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Rights during Termination Process

Produced by Jen Bosco
Last updated May 2017

27

1. Electric, Gas, and Water

If a company tries to shut off your service for failure to pay for service at your current address, it must comply with the following procedures:

  • The company must first send the initial bill. You have at least 48 days from the day that you receive this initial bill until a company can shut off your service for not paying the bill.
  • The company must then send you a reminder notice called a "Second Request for Payment." The company must wait at least 27 days after sending you the first bill before sending you a reminder notice.
  • The company must send you a "Final Notice of Termination." It must wait until 45 days after sending you the first bill before sending you a final notice. This notice must give you at least 72 hours' (three days') notice as to when the termination will actually happen for gas and electricity, or 36 hours' (one and a half days’) notice for water.28
  • A company cannot terminate your account for non-payment of any portion of any bill that you are disputing.29 If you think that you have been billed incorrectly, you can dispute your bill by contacting the company by phone, mail, or in person. The company then must investigate your claim and notify you in writing of the results of the investigation. If you disagree with the company's findings, you can file an appeal at the DPU and request a hearing.
  • Any company employee attempting to shut off your service must first see if anyone is home and explain to that person that service is about to be terminated. The employee must present that person with a notice describing all of the special termination protections, which include serious illness, infants, winter protection, and the elderly. The employee must postpone the shut-off for three days if you claim any of the protections. If no one is home, however, the company can shut off your service, but must leave a financial hardship form and a notice describing available protections under your door.
  • Shut-offs can be done only between 8 a.m. and 4 p.m., Monday through Thursday. Shut-offs cannot be done on a Friday, Saturday, Sunday, holiday, or the day before a holiday.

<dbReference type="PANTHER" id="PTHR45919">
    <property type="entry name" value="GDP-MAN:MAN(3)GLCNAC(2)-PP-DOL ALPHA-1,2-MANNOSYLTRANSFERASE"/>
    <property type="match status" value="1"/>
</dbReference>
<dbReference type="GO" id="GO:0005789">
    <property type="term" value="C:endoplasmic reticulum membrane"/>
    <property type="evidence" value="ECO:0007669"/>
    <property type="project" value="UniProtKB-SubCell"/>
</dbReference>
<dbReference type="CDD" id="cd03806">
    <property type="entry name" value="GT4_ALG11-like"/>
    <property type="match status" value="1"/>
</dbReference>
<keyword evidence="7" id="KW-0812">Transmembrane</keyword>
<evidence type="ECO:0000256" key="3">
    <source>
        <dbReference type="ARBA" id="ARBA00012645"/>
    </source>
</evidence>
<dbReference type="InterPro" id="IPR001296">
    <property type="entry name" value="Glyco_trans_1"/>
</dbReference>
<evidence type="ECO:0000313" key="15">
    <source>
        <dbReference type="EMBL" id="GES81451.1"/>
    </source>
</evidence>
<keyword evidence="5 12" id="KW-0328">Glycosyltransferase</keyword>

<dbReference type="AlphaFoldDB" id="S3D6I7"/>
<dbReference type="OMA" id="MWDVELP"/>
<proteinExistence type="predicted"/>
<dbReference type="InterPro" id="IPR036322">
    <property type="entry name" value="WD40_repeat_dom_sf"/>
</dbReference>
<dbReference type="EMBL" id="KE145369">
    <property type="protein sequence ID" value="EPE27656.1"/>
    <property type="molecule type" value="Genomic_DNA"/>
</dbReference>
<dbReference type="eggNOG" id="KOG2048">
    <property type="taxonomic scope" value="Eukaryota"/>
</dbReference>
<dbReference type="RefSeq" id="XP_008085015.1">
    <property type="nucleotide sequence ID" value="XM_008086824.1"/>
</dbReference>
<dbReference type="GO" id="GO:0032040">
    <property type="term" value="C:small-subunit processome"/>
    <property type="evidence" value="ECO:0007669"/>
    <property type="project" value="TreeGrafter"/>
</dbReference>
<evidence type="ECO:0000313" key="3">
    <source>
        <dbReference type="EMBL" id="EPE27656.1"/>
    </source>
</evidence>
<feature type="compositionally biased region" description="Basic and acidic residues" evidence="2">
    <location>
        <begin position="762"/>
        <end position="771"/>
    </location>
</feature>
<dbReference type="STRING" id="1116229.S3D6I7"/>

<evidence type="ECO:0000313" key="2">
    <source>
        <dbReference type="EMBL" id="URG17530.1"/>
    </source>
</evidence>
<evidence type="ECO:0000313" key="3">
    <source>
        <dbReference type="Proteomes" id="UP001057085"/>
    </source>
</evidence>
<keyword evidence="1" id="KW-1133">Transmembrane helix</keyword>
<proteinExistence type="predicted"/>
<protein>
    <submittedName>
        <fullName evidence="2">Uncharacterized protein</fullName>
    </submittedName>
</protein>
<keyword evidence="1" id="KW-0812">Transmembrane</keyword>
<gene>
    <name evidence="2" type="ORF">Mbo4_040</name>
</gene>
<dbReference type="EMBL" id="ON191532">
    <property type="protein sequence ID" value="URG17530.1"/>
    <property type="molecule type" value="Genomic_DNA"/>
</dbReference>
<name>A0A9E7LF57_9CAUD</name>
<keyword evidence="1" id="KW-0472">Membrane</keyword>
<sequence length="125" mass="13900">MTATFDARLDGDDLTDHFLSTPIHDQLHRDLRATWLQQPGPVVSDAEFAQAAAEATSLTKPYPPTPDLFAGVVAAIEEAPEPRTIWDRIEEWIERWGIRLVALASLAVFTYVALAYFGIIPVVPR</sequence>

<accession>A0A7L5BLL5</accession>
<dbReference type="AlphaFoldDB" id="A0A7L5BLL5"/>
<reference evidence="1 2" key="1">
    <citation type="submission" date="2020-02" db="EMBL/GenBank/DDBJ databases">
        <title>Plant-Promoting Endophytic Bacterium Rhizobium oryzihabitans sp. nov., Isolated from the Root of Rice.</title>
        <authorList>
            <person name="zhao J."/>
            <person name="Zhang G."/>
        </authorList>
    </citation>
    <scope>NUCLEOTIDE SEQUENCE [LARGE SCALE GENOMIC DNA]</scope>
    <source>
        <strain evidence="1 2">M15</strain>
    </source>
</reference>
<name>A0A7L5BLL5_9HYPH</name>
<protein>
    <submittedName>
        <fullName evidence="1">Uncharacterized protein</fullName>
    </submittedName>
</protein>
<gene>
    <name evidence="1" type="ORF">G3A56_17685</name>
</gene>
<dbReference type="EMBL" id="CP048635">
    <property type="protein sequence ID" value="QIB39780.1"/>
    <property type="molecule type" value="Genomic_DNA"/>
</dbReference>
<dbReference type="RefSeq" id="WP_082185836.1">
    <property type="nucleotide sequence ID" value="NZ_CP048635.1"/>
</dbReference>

• During the winter months, electric and gas companies must call you or notify you in person before shutting off your service. If no one is home, the shut-off cannot legally be completed.30

2. Telephone31

For some land line telephone customers, telephone companies must follow termination procedures similar to those required of electric, gas, and water companies, with the following differences:

  • You have a minimum of 45 days, rather than 48 days, between the initial bill and a potential shut-off. A telephone company has to wait 30 days after sending you an initial bill before it can send you a first termination notice, and the first termination notice has to be sent 15 days before the shut-off date.
  • The telephone company does not have to send you a second request for payment before sending you the first termination notice. However, the company must send you two termination notices, the second of which must be sent five days before the shut-off.
  • Regardless of the season, telephone companies must make at least one telephone call to inform you that a shut-off is scheduled. If no one answers, however, the shut-off can be completed.32
  • There is no requirement that a company employee attempting to shut off your service check to see if you are at home or leave information under your door.

Endnotes

27 . The procedures described in this section are mandated by 220 C.M.R. §§25.02, 25.03.

28 . 220 C.M.R. §25.02(3)

29 . 220 C.M.R. §25.02(3)

30 . 220 C.M.R. §25.03.

31 . The procedures described in this section are mandated by DPU 18448.

32 . DPU 18448, Rule 5.9.

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